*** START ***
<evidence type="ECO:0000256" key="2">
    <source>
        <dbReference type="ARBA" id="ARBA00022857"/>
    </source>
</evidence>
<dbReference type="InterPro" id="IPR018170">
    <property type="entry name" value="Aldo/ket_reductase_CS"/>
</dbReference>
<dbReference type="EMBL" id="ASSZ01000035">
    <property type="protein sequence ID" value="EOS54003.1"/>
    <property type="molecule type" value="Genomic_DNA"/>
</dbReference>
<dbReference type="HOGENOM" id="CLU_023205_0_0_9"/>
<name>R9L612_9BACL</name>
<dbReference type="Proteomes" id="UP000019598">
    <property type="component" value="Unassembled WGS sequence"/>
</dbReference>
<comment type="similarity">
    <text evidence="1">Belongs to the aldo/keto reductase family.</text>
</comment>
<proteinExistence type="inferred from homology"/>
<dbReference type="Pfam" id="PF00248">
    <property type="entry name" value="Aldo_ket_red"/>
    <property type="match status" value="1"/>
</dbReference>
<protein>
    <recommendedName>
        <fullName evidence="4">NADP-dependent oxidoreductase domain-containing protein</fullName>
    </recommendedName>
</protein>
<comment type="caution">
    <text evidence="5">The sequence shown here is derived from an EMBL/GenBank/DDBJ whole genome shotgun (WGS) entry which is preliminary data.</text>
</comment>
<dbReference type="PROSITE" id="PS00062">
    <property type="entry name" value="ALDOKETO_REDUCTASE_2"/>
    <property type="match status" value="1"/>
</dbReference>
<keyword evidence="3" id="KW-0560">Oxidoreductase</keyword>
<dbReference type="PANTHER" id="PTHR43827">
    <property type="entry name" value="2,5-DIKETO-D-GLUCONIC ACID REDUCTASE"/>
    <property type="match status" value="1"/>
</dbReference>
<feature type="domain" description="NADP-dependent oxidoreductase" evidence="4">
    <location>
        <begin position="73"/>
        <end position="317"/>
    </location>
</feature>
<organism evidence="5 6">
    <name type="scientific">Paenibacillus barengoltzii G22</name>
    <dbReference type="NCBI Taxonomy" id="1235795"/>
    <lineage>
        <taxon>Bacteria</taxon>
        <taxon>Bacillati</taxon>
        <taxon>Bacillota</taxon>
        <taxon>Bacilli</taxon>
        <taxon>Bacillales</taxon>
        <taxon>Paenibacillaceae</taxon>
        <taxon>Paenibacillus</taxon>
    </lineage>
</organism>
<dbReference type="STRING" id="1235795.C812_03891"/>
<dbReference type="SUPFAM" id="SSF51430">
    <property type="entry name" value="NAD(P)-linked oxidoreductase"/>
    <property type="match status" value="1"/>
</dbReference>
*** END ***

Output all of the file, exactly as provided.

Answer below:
<evidence type="ECO:0000256" key="2">
    <source>
        <dbReference type="ARBA" id="ARBA00022857"/>
    </source>
</evidence>
<dbReference type="InterPro" id="IPR018170">
    <property type="entry name" value="Aldo/ket_reductase_CS"/>
</dbReference>
<dbReference type="EMBL" id="ASSZ01000035">
    <property type="protein sequence ID" value="EOS54003.1"/>
    <property type="molecule type" value="Genomic_DNA"/>
</dbReference>
<dbReference type="HOGENOM" id="CLU_023205_0_0_9"/>
<name>R9L612_9BACL</name>
<dbReference type="Proteomes" id="UP000019598">
    <property type="component" value="Unassembled WGS sequence"/>
</dbReference>
<comment type="similarity">
    <text evidence="1">Belongs to the aldo/keto reductase family.</text>
</comment>
<proteinExistence type="inferred from homology"/>
<dbReference type="Pfam" id="PF00248">
    <property type="entry name" value="Aldo_ket_red"/>
    <property type="match status" value="1"/>
</dbReference>
<protein>
    <recommendedName>
        <fullName evidence="4">NADP-dependent oxidoreductase domain-containing protein</fullName>
    </recommendedName>
</protein>
<comment type="caution">
    <text evidence="5">The sequence shown here is derived from an EMBL/GenBank/DDBJ whole genome shotgun (WGS) entry which is preliminary data.</text>
</comment>
<dbReference type="PROSITE" id="PS00062">
    <property type="entry name" value="ALDOKETO_REDUCTASE_2"/>
    <property type="match status" value="1"/>
</dbReference>
<keyword evidence="3" id="KW-0560">Oxidoreductase</keyword>
<dbReference type="PANTHER" id="PTHR43827">
    <property type="entry name" value="2,5-DIKETO-D-GLUCONIC ACID REDUCTASE"/>
    <property type="match status" value="1"/>
</dbReference>
<feature type="domain" description="NADP-dependent oxidoreductase" evidence="4">
    <location>
        <begin position="73"/>
        <end position="317"/>
    </location>
</feature>
<organism evidence="5 6">
    <name type="scientific">Paenibacillus barengoltzii G22</name>
    <dbReference type="NCBI Taxonomy" id="1235795"/>
    <lineage>
        <taxon>Bacteria</taxon>
        <taxon>Bacillati</taxon>
        <taxon>Bacillota</taxon>
        <taxon>Bacilli</taxon>
        <taxon>Bacillales</taxon>
        <taxon>Paenibacillaceae</taxon>
        <taxon>Paenibacillus</taxon>
    </lineage>
</organism>
<dbReference type="STRING" id="1235795.C812_03891"/>
<dbReference type="SUPFAM" id="SSF51430">
    <property type="entry name" value="NAD(P)-linked oxidoreductase"/>
    <property type="match status" value="1"/>
</dbReference>